Through a series of providential events, King Darius appointed Daniel as an administrator to help oversee the kingdom. Darius was so impressed by Daniel’s character and faithfulness that he planned to place him in charge over the entire country.

However, other royal advisors envied and resented Daniel. They investigated the man of God thoroughly to find some fault against him, but they were unable to do so.

Listen to the assessment of Daniel’s character by his ENEMIES: “They could find no corruption in him, because he was trustworthy and neither corrupt nor negligent.”

It’s striking how Daniel’s enemies confirmed his good character! Their extensive investigations revealed NOTHING.

Daniel passed every these test with flying colors. In fact, his enemies ultimately decided the only way to trap him was through the faithful practice of his faith.

Daniel’s life was a witness for those around him. By the end of the story, even King Darius called the people to worship Daniel’s God.

May we live in such a way that even our enemies confirm our faithful lives.

God’s Word

This Sunday Northside Church will present Bibles to our third graders. We pray that the young people will become lifelong students of the Scriptures.

Children who are born and raised in our church family actually receive FOUR Bibles at various stages of their lives.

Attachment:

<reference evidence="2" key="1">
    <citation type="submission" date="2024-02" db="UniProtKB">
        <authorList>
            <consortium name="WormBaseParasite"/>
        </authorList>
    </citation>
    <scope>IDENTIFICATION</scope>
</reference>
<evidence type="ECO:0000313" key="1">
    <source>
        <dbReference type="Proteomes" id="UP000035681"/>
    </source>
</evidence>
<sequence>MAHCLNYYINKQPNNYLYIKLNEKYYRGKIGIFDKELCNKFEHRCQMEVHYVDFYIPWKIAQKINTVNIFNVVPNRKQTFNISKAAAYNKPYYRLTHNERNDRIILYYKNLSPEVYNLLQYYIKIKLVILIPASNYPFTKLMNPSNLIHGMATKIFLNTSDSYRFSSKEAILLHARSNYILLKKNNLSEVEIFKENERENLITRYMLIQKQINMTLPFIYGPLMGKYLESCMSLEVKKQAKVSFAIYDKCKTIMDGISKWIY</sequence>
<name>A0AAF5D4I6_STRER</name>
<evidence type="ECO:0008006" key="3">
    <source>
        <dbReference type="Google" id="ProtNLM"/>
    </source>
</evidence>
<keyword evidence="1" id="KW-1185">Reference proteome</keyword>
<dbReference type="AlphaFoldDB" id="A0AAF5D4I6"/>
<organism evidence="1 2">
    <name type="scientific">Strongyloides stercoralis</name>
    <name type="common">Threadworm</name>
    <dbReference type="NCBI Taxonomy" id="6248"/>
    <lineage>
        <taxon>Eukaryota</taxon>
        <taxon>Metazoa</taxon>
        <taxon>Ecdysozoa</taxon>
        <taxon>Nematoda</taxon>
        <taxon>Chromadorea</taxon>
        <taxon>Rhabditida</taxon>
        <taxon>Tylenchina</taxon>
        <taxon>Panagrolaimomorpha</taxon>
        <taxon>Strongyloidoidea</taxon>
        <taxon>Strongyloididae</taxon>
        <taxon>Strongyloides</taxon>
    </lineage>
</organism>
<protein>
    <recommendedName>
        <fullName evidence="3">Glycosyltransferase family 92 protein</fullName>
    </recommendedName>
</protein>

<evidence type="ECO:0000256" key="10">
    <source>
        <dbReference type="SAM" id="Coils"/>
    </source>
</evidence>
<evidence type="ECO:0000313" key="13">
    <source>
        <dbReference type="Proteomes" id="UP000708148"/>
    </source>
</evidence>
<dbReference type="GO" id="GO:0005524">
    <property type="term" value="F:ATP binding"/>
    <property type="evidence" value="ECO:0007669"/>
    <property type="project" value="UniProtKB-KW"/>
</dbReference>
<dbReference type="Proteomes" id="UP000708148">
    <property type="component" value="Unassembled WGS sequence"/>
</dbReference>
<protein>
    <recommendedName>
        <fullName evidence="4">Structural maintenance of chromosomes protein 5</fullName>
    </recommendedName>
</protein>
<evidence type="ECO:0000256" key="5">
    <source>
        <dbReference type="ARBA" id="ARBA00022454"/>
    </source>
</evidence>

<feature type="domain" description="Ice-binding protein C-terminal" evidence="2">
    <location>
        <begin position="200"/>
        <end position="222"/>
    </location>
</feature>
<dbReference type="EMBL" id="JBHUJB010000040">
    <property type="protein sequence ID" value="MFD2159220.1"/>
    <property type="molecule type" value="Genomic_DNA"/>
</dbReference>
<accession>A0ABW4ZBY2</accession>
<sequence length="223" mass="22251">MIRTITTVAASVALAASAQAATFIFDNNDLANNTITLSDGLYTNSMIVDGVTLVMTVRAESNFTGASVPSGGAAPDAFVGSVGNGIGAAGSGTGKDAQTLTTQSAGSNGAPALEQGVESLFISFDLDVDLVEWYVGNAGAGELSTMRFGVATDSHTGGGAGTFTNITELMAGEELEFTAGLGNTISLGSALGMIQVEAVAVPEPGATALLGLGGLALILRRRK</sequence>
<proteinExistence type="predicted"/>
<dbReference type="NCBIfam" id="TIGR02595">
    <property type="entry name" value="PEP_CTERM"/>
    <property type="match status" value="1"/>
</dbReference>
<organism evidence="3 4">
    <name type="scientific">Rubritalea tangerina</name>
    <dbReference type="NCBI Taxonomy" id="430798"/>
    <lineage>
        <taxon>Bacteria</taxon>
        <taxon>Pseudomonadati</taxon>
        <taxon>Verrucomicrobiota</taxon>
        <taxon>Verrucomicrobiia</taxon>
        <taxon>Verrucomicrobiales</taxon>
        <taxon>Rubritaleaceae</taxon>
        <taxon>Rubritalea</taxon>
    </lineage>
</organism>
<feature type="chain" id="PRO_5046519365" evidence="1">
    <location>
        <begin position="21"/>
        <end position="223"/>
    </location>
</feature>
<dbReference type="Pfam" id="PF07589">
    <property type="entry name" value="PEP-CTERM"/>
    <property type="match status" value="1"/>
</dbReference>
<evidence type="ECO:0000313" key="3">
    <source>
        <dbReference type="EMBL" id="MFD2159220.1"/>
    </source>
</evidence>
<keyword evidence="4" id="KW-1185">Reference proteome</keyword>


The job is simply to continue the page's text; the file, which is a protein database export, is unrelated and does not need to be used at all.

• Newborn infants are given a “Children’s Bible” designed for toddlers, preschoolers, and early elementary students.
  • The boys and girls receive a more “grown up” Bible in third grade. The content matches their intellectual and spiritual growth.
  • At the conclusion of the Confirmation experience, our sixth graders receive yet another Bible to use during middle and high school.
  • On “Graduate Sunday” in May, we give our matriculating high school seniors a fourth Bible to carry with them into adulthood.

During kindergarten, my grandmother gave me a King James Version of the Bible that I still treasure. However, I never could understand the Elizabethan English. Then my church presented me a Revised Standard Version of the Bible in fourth grade. It looked like an encyclopedia on steroids and weighed about a gazillion pounds.

During high school, I discovered The Living Bible, a paraphrase of the Old and New Testaments in contemporary English. Later in college, I “graduated” to the New International Version of the Bible before using the New Revised Standard Version in seminary.